How changes in Asian textile industry are affecting European importers

How changes in Asian textile industry are affecting European importers

The guest author of this feature is Jan Hallen is a Principal at INVERTO and Head of the Competence Centre for Fashion Retail.  He is a procurement expert, he advises retail and consumer goods companies in the textile and non-food sectorsJan Hallen of Inverto

He is also the editor of Global News Bites, which provides customers and interested parties with a detailed twice-yearly overview of developments in the most important global procurement markets in the textile industry. He specialises in optimisation projects in both direct and indirect sectors, organisational development and procurement outsourcing.

Here is his feature:

“The pressure on Asia’s textile industry is mounting: civil unrest and terrorism in the Middle East, South and Southeast Asia are causing disruption, while rising wages and the weak performance of the Euro against the USD are scaring off buyers. So what does this all mean for European importers?

Asia is the world’s leading procurement and export region for textiles, garments and shoes. This is unlikely to change for the foreseeable future; after all, China and India alone produce more than half of all traded goods worldwide. But at the same time, the current issues faced by Asia’s textile industry should not be ignored, because the region’s economies are constantly evolving – and not always in favour of European importers.

So, what’s changing?

Economic changes within individual Asian procurement markets as well as shifting trends in the European market are driving factors in the changing landscape of Asia’s textile industry. Safety, currency and trade issues are also playing an increasingly important role. Here are 5 of the top contributing factors:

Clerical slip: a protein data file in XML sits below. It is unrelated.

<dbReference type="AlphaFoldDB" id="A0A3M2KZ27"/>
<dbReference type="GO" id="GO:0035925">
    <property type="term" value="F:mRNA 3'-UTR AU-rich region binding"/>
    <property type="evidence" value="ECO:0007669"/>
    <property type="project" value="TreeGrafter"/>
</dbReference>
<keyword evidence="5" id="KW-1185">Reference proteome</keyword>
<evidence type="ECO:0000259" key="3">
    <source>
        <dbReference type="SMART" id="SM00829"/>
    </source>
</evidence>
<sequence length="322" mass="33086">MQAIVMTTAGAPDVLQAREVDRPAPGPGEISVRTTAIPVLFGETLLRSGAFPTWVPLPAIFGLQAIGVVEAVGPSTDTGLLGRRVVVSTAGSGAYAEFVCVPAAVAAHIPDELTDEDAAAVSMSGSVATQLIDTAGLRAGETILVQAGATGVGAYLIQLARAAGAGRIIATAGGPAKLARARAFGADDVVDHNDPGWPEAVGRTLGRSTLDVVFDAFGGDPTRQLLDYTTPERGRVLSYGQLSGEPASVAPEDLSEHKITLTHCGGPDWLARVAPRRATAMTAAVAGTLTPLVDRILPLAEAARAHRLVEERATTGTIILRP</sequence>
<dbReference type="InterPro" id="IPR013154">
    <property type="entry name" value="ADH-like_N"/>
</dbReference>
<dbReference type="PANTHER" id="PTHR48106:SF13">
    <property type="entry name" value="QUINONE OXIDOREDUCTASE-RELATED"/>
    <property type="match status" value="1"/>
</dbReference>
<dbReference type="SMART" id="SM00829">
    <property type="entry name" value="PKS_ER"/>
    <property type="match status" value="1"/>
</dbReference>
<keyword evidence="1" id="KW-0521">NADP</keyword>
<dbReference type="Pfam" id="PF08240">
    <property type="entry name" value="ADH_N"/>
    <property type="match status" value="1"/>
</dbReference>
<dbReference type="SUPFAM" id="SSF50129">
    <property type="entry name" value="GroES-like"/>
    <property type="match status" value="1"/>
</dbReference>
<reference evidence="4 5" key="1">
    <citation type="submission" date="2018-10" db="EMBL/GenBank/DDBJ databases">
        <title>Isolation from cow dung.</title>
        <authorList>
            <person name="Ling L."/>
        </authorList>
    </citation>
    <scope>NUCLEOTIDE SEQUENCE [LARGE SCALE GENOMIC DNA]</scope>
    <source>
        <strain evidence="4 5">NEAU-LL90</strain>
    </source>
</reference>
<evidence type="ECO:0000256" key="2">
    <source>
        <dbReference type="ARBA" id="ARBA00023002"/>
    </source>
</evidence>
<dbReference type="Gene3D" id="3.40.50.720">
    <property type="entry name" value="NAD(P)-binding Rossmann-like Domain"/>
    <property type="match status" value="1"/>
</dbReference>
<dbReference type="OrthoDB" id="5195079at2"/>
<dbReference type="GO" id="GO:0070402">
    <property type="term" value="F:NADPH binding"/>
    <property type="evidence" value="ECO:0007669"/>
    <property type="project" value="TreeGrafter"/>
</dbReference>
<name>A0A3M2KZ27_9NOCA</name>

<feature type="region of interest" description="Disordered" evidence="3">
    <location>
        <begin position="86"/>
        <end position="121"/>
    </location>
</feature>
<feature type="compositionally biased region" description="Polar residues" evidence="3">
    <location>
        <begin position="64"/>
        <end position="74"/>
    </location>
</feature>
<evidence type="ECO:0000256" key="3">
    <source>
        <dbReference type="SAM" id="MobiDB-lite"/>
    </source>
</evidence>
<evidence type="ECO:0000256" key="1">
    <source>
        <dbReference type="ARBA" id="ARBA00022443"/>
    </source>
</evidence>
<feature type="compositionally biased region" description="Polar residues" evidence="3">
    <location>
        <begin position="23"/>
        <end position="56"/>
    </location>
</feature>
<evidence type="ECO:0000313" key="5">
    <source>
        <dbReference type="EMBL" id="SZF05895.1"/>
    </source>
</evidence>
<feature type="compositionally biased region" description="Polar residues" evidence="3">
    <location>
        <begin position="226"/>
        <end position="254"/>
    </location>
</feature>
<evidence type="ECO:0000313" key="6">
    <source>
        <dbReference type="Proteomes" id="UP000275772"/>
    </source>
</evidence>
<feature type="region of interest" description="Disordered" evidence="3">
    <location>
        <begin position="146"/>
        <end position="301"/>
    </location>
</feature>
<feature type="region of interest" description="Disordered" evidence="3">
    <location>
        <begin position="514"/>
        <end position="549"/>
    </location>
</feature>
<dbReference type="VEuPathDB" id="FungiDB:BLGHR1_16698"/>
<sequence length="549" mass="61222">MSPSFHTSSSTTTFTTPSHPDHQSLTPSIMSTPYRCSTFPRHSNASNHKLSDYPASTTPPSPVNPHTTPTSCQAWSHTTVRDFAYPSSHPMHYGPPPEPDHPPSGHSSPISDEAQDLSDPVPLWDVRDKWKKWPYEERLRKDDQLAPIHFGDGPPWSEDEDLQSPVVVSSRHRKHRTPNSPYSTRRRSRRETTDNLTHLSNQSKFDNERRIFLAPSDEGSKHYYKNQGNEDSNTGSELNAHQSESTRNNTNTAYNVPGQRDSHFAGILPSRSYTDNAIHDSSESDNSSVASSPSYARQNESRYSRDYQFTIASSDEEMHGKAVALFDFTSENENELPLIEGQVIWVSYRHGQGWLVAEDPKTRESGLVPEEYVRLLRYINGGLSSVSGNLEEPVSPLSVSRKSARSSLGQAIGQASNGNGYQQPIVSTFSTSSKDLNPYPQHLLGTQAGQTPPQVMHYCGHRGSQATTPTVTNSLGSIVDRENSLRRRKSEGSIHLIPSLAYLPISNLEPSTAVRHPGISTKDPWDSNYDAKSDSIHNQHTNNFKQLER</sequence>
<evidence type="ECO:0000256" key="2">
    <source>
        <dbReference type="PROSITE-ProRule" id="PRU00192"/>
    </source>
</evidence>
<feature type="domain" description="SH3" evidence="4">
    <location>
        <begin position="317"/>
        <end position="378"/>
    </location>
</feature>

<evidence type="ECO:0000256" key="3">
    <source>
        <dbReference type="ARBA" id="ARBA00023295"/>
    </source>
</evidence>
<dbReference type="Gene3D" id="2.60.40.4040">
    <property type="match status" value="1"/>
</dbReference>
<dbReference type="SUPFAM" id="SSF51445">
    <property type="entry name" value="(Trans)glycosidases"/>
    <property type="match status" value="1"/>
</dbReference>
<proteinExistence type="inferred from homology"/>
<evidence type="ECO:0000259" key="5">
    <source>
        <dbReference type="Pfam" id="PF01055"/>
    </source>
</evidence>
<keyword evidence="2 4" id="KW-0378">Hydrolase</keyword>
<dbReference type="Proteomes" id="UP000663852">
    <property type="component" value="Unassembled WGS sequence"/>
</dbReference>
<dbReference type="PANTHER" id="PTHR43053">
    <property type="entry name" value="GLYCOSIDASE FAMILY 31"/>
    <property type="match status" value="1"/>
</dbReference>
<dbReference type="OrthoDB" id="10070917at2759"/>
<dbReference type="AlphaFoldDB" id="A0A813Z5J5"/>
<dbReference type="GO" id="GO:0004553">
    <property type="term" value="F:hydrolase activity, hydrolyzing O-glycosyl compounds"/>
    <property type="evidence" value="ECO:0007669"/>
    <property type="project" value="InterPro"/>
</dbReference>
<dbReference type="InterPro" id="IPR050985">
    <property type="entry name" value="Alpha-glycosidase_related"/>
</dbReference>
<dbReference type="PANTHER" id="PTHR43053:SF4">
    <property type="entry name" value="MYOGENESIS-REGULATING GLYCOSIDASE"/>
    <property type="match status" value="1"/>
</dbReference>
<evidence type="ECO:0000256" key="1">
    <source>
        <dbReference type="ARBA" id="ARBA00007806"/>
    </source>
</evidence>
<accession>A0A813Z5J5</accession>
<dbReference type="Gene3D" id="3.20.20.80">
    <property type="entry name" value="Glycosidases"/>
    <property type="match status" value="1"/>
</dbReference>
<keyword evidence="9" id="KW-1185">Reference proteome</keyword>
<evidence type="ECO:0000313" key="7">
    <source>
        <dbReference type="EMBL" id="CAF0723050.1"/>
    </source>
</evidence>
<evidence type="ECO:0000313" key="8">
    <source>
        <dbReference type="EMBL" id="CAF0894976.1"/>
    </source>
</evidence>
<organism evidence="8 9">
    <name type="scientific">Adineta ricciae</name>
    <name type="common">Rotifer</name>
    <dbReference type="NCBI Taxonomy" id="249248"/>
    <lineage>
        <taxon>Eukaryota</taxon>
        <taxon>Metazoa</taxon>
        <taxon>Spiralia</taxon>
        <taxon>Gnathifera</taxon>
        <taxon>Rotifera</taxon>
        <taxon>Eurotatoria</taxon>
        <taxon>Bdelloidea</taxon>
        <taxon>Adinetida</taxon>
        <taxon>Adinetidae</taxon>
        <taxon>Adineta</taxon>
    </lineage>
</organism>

Rising demand for sustainable products

One of the most significant market changes is the increasing demand for sustainable products among Western buyers. European importers are unable to meet this demand with goods from low-wage countries such as Bangladesh, Cambodia or parts of India, which often have low labour and environmental standards. Such orders therefore tend to pass these countries by.    

Rising prices without reaping the benefits

In contrast, some Asian countries are experiencing rising wages and price increases, primarily in China, but also in Indonesia and other parts of Asia. However, these wage and price increases don’t always lead to higher productivity or better labour or environmental standards, and they rarely improve the competitiveness of the individual procurement markets.

Political instability

Political issues also affect Asian textile exports. The unrest in Turkey and the Middle East has already prompted clothing manufacturers to reassess their local operations,and the risk of terrorism in South and Southeast Asia is putting pressure on exporters in Bangladesh, Pakistan and Indonesia

Currency losses

Currency and trade policies further complicate international trade. The continued poor performance of the EUR against the USD makes procurement more expensive for European buyers throughout Asia.

Changing trade policies

China’s economic planning strategies, which are increasingly directed at strengthening its own domestic market, could negatively affect its own procurement market, at least in the medium term.

But it’s not all doom and gloom. The conclusion of the TPP free trade agreement, for example, would help Malaysia and Vietnam to export to the United States by eliminating customs duties, which can currently reach over 17 % of the value of the goods. And in Indonesia, a low-wage country, NGOs and trade unions are making initial progress in improving labour, social and environmental conditions, which could lead to it becoming a more attractive trade partner for Europe, at least in the medium term.

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How much these changes will affect individual procurement markets naturally depends on their respective economic and industrial policies, which vary substantially from country to country.